With the European Union’s General Data Protection Regulation coming into effect and California enacting its landmark consumer law, 2018 was a watershed year for data privacy regulations. Many industry experts believe this indicates a new trend — regulators are paying attention to the implications of a data-driven world.
For businesses, compliance is one of the most challenging parts of digital transformation. In a recent survey by Deloitte, 1,600 C-level executives identified the changing regulatory environment as the top issue that will have the biggest impact on their organizations in the next five years.
Complying with an alphabet soup of regulations is not only becoming more complex but also more expensive. A Ponemon/Globalscape study estimated the average cost of compliance with data regulations at $5.47 million in 2017, up 43 percent from 2011.
The cost of noncompliance is even steeper. The study put the price of noncompliance for an organization at $14.82 million, a 45 percent increase from six years prior.
For some industries, GDPR and the California Consumer Privacy Act of 2018 will add to an already hefty burden of industry regulations. Here’s a roundup of five industries that must adhere to strict data compliance.
In the Ponemon study, healthcare organizations saw the highest growth in compliance costs, 106 percent. One contributing factor may be the stepped-up enforcement of the Health Insurance Portability and Accountability Act (HIPAA) and the Health Information Technology for Economic and Clinical Health (HITECH) Act.
HIPAA applies to entities such as healthcare providers and health insurers, as well as their business associates. HIPAA’s Privacy Rule requires administrative, technical and physical safeguards for protected health information (PHI) that is collected, stored or transmitted in any medium.
The Department of Health and Human Services Office of Civil Rights, which enforces HIPAA, recently announced the largest noncompliance settlement to date: $16 million against health insurer Anthem. This makes 2018 the new record year for HIPAA fines. In total, the penalties have surpassed $100 million so far.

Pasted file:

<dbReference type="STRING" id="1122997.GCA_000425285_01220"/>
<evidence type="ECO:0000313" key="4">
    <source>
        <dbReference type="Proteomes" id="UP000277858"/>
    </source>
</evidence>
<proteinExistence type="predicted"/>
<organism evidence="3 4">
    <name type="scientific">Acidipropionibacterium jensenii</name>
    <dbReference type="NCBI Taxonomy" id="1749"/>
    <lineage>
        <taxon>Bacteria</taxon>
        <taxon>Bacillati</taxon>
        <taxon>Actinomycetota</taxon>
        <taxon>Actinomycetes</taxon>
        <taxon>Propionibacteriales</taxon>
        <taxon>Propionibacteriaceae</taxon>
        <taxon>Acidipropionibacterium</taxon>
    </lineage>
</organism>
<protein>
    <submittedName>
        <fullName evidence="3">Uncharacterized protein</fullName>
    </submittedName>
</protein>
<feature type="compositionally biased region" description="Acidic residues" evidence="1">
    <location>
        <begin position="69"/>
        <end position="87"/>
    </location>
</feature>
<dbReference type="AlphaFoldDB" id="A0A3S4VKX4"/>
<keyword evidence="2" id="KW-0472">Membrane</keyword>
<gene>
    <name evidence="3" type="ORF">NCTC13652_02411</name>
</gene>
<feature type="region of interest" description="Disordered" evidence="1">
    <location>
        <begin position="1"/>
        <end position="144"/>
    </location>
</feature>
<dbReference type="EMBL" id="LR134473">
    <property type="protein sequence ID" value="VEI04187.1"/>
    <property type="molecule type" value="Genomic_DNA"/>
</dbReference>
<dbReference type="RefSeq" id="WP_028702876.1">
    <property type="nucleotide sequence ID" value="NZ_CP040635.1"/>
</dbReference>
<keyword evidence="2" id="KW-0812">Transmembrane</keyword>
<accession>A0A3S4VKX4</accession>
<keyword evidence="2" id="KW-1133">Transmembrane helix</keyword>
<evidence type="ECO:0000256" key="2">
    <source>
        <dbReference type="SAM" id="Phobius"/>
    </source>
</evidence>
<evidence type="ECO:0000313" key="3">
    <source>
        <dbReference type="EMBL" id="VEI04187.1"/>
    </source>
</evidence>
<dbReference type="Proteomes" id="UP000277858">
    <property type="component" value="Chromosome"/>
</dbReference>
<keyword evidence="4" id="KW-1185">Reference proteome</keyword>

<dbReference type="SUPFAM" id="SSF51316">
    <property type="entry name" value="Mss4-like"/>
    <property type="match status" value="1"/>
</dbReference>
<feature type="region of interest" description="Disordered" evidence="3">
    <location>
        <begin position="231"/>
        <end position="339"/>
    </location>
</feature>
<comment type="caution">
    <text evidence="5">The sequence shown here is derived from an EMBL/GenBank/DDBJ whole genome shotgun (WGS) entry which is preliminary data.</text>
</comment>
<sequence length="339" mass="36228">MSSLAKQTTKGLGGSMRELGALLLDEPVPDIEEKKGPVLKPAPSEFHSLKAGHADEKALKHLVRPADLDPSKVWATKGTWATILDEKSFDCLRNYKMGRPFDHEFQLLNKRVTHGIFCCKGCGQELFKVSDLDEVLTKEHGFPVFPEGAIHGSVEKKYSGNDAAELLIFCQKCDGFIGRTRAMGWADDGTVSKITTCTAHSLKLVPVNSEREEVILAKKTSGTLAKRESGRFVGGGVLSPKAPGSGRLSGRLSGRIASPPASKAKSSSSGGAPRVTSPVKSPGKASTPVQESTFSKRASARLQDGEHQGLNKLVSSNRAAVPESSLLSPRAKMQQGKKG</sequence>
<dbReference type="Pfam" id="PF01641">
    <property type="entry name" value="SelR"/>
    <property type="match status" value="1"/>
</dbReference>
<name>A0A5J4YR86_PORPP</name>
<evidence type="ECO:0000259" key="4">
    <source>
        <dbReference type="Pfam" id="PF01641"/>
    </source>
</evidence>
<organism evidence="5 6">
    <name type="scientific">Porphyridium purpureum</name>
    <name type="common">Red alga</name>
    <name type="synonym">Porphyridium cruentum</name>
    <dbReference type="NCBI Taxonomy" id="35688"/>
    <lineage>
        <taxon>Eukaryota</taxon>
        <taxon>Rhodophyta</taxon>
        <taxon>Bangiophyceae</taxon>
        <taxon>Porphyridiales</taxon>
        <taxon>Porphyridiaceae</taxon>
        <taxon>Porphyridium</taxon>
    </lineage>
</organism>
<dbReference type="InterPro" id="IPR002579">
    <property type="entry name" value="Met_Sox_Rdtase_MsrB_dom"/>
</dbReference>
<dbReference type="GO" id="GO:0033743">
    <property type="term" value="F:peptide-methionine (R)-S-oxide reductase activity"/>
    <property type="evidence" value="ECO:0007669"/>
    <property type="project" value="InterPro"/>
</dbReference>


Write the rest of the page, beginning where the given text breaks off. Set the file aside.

Banking and Finance
According to the Ponemon study, compliance is the most expensive for financial organizations, which pay an average annual of $30.9 million. That’s not surprising. The financial industry has the most complex set of data regulations across all sectors. Among them are:
- The Gramm-Leach-Bliley Act (GLBA), also known as the Financial Modernization Act — requires safeguards to protect the security and confidentiality of consumers’ personal records
- Payment Card Industry Data Security Standard (PCI-DSS) — protects cardholders’ data as it’s processed, stored and transmitted
- New York Department of Financial Services cybersecurity regulation (23 NYCRR 500) — requires a broad range of entities (including banks, lenders and insurance companies) that are licensed under DFS, regardless of their geographic location, to adopt a robust cybersecurity program
- Sarbanes-Oxley Act (SOX) — enforced by the Securities and Exchange Commission, SOX mandates internal accounting controls and safeguarding of financial data
- National Credit Union Administration (NCUA) — mandates protection of customer records for federally insured credit unions
- Fair and Accurate Credit Transaction Act (FACTA) — requires various controls for preventing identify theft, including for how consumer credit reports are handled
Regulated under the Federal Drug Administration, pharmaceutical and life sciences companies have to pay special attention to the integrity of their data. According to the industry journal R&D, the number of warning letters issued by the FDA regarding data-integrity infractions has doubled between 2015 and 2016.
Title 21 of the FDA Code of Federal Regulations Part 11, known as 21 CFR 11, applies specifically to electronic records. It mandates secure — and auditable — systems for creating, maintaining, modifying, retrieving, archiving and transmitting the records.
In addition to financial institutions, retail businesses are also subject to PCI-DSS. According to Ponemon’s compliance cost survey, business leaders rank this regulation as the most difficult to achieve, behind GDPR, out of 16 categories.
PCI-DSS has numerous rigid standards. Consequently, the audits are tedious. Many merchants focus so much time and energy to be compliant at the time of the audit that they fail to maintain compliance during the rest of the time. In fact, research by Verizon based on actual assessments back in 2013 showed that only 11 percent of retailers managed to be compliant in between assessments.
Publicly funded or government organizations are subject to several data regulations. Examples include:
- Federal Information Security Management Act (FISMA) — provides a comprehensive framework for protecting information against natural and man-made threats
- Family Educational Rights and Privacy Act (FERPA) — mandates student data protection for all educational institutions that receive federal government funding
- Federal Information Processing Standard 140-2 (FIPS 140-2) — provides data-encryption standards for nonmilitary government agencies
Digital transformation is ushering in a new era of digital integration, and that could prove a game changer for regulators. Several federal agencies, including the Federal Trade Commission as well as the U.S. Congress, are constantly discussing new ways of protecting consumers’ information.
Organizations have to be tuned into not only federal but also state activities. Other states are bound to follow trendsetters like California and New York in the next few years. As new efforts come to fruition, more industries will face data compliance challenges.